INTRODUCTION

The present program on oil, gas, and shale technology of the Energy Research and Development Administration (ERDA) was transferred from the Bureau of Mines (BM) of the U.S. Department of the Interior when ERDA was created January 19, 1976. For many years the BM had carried on research and development with a moderate in-house program at Energy Research Centers (ERC' s ) at Morgantown, West Virginia; Bartlesville, Oklahoma; Laramie, Wyoming; and San Francisco, California. In FY 1974 a moderate increase in funding in the oil and gas area permitted beginning entering into R&D cost-sharing contracts with industry for enhanced oil and gas recovery.

The Division of Oil , Gas, and Shale Technology ( Figure 1) is one of the program divisions under D r . Philip C. White, Assistant Administrator for Fossil Energy. The program is carried out under the Acting Division Director; the Acting Deputy Director, Dr. H. Neal Dunning; the Acting Assistant Director for Oil and Gas, Dr . Jerry D. Ham; and the Acting Assistant Director for In Situ Technology, Mr. Lawrence M. Burman.

The objective of the program is to maximize the efficiency of production and utilization of domestic deposits of natural gas, petroleum, heavy oils, oil shale, and tar sands. The program is implemented by fostering the provision of fuels at the lowest cost and minimum adverse effect on the environment and the ecology.

An overriding consideration is t o effect rapid transfer of the technology derived through annual symposia, quarterly progress reports that receive wide distribution, technical presentations and publications, and open files.

Resource targets for petroleum and natural gas are some 290 billion barrels of normal-gravity crude oil; 107 billion barrels of heavy oil (less that 25O API gravity), from which there now is minimal production; at least 30 billion barrels of bitumen in tar-sand deposits, mostly in the State of Utah; at least 600 trillion cubic feet of natural gas in deep, thick, low-permeability formations in Rocky Mountain basins; and an unquantified but significant amount of natural gas in eastern shales and coal seams.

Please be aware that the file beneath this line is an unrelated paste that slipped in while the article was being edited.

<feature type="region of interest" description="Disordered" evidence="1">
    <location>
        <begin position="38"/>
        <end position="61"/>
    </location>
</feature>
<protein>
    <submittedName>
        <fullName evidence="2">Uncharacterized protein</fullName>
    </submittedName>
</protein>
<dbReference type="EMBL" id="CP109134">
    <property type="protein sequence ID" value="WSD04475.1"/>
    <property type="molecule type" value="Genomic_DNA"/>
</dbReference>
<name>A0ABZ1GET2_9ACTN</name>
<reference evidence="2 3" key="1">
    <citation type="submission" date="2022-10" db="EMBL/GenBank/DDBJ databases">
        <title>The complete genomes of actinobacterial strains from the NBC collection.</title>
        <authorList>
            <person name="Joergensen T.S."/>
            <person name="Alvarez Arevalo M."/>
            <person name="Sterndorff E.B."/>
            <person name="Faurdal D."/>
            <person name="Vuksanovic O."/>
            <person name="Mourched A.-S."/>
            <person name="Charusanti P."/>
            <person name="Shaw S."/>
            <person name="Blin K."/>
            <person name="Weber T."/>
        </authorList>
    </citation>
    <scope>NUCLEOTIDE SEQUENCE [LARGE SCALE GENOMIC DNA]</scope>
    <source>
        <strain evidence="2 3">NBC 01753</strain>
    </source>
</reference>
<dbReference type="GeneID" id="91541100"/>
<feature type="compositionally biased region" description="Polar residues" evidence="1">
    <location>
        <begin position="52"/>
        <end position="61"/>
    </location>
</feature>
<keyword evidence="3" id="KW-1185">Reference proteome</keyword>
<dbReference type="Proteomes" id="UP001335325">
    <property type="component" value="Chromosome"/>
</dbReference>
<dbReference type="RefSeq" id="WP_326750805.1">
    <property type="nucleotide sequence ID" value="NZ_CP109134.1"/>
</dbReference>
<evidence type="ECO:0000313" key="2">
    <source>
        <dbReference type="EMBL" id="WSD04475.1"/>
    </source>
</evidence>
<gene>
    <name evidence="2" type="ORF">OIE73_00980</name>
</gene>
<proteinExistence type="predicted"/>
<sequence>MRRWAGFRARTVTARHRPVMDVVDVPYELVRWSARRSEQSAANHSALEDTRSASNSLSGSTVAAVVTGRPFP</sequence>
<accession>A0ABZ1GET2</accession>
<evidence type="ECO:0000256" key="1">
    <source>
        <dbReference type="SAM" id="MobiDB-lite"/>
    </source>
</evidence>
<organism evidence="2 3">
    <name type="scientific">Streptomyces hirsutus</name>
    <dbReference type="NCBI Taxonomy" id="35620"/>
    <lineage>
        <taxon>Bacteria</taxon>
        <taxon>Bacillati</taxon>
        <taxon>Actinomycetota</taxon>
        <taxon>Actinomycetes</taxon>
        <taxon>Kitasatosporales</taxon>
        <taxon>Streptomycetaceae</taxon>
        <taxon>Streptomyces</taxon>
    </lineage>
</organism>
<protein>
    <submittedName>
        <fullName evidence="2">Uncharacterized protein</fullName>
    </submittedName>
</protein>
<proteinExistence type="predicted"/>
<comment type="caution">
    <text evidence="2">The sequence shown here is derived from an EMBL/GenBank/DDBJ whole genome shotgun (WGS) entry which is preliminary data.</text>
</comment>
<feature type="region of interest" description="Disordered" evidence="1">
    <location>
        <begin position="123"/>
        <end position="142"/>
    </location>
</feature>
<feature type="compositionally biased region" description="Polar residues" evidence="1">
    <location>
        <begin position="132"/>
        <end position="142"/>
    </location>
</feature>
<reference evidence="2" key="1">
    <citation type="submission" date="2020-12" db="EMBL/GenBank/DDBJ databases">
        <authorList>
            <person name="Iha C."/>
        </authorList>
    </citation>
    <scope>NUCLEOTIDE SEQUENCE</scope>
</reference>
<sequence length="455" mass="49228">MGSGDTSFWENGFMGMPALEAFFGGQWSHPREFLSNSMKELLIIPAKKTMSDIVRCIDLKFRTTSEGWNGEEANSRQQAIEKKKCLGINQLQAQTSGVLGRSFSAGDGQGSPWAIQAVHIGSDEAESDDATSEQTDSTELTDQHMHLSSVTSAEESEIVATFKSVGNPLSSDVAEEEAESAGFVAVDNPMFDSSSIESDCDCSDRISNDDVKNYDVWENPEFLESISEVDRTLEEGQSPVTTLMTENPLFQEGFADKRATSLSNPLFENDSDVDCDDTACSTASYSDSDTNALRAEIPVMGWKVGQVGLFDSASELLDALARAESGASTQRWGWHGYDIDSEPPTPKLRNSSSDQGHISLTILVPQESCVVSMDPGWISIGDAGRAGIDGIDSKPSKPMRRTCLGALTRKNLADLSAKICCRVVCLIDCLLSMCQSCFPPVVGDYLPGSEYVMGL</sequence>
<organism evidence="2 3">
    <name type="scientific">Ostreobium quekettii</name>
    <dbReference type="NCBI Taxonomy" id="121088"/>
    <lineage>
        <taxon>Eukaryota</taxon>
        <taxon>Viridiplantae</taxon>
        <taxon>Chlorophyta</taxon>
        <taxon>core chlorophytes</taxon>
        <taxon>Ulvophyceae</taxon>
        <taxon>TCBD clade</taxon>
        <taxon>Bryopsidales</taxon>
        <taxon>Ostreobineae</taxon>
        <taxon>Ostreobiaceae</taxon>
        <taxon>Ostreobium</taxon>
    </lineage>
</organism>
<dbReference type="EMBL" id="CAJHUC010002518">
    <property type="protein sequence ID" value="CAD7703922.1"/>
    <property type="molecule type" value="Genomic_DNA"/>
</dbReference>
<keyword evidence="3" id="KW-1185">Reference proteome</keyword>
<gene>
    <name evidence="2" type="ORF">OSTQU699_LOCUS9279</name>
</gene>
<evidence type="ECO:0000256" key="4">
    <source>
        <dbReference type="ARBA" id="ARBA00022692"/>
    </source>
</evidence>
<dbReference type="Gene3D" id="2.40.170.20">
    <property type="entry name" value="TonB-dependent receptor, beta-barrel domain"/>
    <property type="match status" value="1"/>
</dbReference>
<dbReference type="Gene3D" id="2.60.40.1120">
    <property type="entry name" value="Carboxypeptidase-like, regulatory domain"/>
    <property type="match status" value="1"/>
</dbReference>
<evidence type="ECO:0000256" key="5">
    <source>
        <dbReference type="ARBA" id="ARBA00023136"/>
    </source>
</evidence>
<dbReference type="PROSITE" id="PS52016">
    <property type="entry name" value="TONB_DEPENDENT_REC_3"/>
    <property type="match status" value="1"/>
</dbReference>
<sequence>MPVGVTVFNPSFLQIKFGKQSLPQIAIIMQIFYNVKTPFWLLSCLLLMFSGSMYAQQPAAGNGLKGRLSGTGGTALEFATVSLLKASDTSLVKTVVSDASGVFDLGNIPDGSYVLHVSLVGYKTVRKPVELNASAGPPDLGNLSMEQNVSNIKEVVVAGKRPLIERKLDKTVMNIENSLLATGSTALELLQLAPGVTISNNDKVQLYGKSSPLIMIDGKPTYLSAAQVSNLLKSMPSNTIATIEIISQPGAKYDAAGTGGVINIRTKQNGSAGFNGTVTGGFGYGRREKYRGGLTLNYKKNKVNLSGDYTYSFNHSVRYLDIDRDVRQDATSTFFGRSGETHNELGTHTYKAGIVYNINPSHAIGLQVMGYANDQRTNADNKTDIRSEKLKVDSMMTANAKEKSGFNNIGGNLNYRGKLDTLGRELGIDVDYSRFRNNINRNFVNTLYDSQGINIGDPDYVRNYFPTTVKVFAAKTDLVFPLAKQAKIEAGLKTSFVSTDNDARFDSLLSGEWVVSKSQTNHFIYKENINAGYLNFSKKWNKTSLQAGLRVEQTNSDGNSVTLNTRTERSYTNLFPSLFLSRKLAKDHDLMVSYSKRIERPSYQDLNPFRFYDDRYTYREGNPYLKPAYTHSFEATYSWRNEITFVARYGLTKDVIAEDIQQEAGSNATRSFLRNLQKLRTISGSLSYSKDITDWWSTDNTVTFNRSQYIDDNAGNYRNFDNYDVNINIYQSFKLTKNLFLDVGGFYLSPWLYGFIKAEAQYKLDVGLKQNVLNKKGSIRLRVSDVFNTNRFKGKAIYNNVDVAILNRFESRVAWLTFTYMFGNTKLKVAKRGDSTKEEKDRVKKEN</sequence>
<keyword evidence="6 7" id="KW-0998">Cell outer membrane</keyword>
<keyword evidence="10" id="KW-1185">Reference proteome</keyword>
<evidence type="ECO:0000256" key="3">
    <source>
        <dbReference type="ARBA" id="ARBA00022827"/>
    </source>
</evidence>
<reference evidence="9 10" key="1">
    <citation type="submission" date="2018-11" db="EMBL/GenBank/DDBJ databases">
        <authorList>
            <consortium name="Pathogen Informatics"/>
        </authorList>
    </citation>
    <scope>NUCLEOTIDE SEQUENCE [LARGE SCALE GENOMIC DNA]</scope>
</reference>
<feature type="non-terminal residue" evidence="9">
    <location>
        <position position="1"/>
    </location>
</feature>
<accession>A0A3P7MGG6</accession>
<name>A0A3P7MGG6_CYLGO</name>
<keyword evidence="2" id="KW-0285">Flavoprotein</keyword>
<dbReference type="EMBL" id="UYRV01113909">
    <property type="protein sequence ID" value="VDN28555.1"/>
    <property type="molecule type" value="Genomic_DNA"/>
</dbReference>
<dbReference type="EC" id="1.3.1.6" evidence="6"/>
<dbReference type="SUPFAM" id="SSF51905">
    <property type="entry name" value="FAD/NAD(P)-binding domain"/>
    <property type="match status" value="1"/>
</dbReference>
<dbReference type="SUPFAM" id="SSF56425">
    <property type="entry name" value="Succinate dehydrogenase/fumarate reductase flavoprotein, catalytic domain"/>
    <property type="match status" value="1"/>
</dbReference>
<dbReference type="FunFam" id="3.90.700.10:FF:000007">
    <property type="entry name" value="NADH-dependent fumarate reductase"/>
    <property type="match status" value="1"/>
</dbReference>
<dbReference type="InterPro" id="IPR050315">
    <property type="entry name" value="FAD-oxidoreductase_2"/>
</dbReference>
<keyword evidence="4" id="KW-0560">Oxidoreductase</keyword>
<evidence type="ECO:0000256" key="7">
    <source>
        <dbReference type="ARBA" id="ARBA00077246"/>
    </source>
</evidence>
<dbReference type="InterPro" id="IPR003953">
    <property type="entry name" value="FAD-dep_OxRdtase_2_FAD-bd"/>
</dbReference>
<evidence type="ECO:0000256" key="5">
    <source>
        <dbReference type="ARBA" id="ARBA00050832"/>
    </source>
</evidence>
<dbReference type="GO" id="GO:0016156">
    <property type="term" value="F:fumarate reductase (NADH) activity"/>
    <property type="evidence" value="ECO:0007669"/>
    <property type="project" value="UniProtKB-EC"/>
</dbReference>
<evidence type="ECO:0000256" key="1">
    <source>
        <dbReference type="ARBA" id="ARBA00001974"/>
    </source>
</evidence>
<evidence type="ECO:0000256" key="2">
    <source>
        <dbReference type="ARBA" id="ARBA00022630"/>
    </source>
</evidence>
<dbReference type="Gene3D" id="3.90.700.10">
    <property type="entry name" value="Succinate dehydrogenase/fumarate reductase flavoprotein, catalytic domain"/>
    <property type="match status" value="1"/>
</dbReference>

The cost-sharing goal is at least 50 percent financing by industry. To date, this has exceeded 50 percent. Projections are that the impact of the program on the industry's efforts could by 1985, add to proved reserves 2 billion barrels of oil and 10 trillion cubic feet of natural gas and result in incremental daily production increases of 500 thousand barrels of oil and 3 billion cubic feet of natural gas. To put this in perspective, the proved reserves at the end of 1974 were 34.2 billion barrels of crude oil and 237.1 trillion cubic feet of natural gas, including some 9.6 billion barrels of crude oil and 26 trillion cubic feet of natural gas on the Alaskan North Slope, for which there now is no means of transport to market.

This content is only available via PDF.
You can access this article if you purchase or spend a download.